4-minute read

It is transitory or not? That is the question inflation-watchers are asking at the moment. No one knows, of course, leaving the rest of us to only worry, guess and hope.

No matter what happens, though, there is something every property owner – whether we’re talking about your business or your home – should do right away:

Business insurance policies renew annually, so when inflation hits, it's important to make sure your coverage keep up with rising values.Get your insurance advisor on the phone today and make sure you’re not under-insured.

Prices, in case it escaped notice, are climbing at the fastest pace since 2008.

According to CoreLogic, the average price of U.S. building materials increased by 6.8% in the fourth quarter of 2020. A more recent barometer – the Bureau of Economic Analysis’ personal consumption expenditure inflation measure – climbed 3.6 percent in April. That was the strongest reading in 13 years.

What’s fueling this bout of inflation is no mystery; the economy is reopening after months of state and local lockdowns meant to contain the coronavirus pandemic.

Economists and policy wonks say all this will probably fade with time as producers catch up with consumer demand and the boost from government stimulus disappears. But what if it doesn’t? And what about the increases in the cost of goods we’ve already seen? According to the National Association of Home Builders, lumber prices alone have climbed nearly 250 percent since last spring, causing the price of the average single-family home to increase by more than $24,000.

The good news is that your property insurance policy is likely to include a built-in inflation guard.

The bad news is that your policy renews annually, so any change in your coverage limit would happen just once a year, leaving you potentially underinsured until renewal.

That is a risk not worth taking, not when values are climbing as dramatically as they are right now.

How to Protect Yourself

Here’s what we think you should do in response to the threat posed by further inflation:

  1. While prices are still surging, ask your insurance advisor to schedule semi-annual or even quarterly policy reviews.
  2. Update your property valuations. Policies are generally written according to a concept known as “Insurance to Value,” which determines how much the insurance company will pay in case of a loss. (This is the cost of rebuilding your home, not what you might be able to sell it for.) You want your ITV to be as accurate as possible so that you’re not paying any more than your deductible when you do file a claim.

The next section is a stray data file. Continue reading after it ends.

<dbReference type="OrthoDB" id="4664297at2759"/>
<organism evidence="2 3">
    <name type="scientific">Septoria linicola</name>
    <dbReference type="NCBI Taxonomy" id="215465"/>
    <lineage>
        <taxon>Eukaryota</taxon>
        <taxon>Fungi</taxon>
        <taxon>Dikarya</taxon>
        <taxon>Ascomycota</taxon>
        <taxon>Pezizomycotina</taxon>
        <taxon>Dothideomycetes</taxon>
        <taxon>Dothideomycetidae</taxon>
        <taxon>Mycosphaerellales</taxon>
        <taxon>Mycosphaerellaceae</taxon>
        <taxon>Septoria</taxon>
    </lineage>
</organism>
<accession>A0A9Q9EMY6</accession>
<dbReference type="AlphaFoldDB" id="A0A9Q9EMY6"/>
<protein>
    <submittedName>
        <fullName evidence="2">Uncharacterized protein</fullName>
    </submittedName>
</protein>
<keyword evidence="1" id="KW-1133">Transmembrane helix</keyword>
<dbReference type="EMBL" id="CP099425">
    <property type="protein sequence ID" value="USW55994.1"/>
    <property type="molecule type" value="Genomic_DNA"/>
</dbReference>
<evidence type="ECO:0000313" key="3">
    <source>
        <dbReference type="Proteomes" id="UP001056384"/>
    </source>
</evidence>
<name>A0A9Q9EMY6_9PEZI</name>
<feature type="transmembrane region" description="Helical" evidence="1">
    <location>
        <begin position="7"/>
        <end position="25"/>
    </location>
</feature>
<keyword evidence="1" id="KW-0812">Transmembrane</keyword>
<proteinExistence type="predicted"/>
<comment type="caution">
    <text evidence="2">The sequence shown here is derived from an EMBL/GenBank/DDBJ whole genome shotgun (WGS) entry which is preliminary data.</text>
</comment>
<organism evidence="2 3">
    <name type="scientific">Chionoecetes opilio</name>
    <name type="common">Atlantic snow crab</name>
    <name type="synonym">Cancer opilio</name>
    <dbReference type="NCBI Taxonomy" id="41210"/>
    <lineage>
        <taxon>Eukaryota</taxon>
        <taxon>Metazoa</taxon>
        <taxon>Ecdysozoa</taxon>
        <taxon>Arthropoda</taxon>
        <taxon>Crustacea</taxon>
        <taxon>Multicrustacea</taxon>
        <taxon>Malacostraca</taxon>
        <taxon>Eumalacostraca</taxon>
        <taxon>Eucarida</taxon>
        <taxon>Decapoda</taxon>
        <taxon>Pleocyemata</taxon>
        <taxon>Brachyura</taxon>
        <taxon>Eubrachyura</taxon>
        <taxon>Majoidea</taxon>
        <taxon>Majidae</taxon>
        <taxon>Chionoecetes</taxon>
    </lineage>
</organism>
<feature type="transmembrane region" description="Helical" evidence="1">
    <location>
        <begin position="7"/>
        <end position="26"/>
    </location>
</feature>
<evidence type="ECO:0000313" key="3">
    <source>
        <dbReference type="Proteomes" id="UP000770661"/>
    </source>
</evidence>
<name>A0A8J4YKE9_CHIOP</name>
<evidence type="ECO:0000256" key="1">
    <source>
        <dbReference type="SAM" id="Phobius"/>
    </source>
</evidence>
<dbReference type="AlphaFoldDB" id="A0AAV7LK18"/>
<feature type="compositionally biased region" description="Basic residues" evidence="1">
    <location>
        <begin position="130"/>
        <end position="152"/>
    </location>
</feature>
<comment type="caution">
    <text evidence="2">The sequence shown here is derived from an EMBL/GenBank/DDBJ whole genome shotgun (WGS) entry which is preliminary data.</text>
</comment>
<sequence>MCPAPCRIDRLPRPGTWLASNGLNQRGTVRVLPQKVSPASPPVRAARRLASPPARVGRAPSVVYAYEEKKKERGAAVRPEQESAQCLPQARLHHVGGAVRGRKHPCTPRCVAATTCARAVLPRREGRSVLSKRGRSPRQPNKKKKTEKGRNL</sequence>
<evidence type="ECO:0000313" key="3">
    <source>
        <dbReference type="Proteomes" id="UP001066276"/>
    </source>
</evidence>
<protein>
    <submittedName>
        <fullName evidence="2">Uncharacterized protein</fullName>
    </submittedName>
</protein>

3. Buy the “Agreed Value” endorsement. Doing so frees you from having to pay your coinsurance, the amount that policyholders typically cover if there is a damage claim on a property that is underinsured.
  4. Get an Increased Replacement Cost Endorsement added to your policy. This important change will pay you up to a specified amount above your coverage limit.

If any of the above leaves you feeling as if you might be over-insured, just stop to think about how much it might cost you to rebuild without the extra layers of protection.

Sustained inflation, by the way, doesn’t just cause the price of goods to go up. Services – including insurance – also are likely to see price bumps.

An above-average Atlantic storm season, an upcoming season of wildfires and runaway jury awards won’t help, either.

The Mahoney Group, based in Mesa, Ariz., is one of the largest independent insurance and employee benefits brokerages in the nation. Contact us at news@mahoneygroup.com or 480-730-4920.


This article is not intended to be exhaustive nor should any discussion or opinions be construed as legal advice. Readers should contact legal counsel or an insurance professional for appropriate advice.

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